12. Are PISA scores of individual students reported or available for analysis?
Student and school-level data are available for download and analysis. However, the assessment methods used in international assessments only produce valid scores for groups, not individuals. Data from PISA 2012 for all countries, including the United States can be obtained from the OECD website at www.oecd.pisa.org. Data collected in the United States for PISA can be downloaded from: http://nces.ed.gov/pubsearch/getpubcats.asp?sid=098 (2012 data forthcoming).
13. Can you report PISA results for states?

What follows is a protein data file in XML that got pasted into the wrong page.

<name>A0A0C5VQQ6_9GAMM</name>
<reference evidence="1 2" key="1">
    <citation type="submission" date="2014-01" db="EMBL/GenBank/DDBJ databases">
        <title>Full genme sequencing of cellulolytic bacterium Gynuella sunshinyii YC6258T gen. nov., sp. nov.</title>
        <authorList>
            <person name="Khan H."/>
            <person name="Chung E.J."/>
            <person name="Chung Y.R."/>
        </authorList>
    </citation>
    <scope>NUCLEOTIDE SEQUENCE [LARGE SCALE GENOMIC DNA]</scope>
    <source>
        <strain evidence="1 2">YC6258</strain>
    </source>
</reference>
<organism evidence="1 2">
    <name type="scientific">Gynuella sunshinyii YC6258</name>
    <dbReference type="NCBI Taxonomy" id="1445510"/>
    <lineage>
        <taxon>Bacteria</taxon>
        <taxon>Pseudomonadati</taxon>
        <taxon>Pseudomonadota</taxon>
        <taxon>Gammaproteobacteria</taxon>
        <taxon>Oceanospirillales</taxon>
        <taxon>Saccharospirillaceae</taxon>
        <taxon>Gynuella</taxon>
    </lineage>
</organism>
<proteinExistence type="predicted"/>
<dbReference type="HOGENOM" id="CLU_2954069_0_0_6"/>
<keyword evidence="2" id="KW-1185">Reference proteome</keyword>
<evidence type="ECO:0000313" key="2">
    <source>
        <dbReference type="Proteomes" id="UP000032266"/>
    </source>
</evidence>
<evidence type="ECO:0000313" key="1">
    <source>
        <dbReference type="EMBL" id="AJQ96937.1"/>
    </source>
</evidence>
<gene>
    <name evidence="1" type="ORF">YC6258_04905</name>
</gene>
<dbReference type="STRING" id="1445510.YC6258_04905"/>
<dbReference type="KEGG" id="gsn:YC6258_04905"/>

Yes and no. The U.S. national PISA results are representative of the nation as a whole but not of individual states. Drawing a sample that is representative of all 50 individual states would require a much larger sample than the United States currently draws for international assessments, requiring considerable amounts of additional time and money. A state may elect to participate in PISA as an individual education system—as Connecticut, Florida and Massachusetts did in 2012—and in that case a sample is drawn that is representative of that state.http://www.oecd.org/document/53/0,3746,en_32252351_32235731_38262901_1_1_1_1,00.html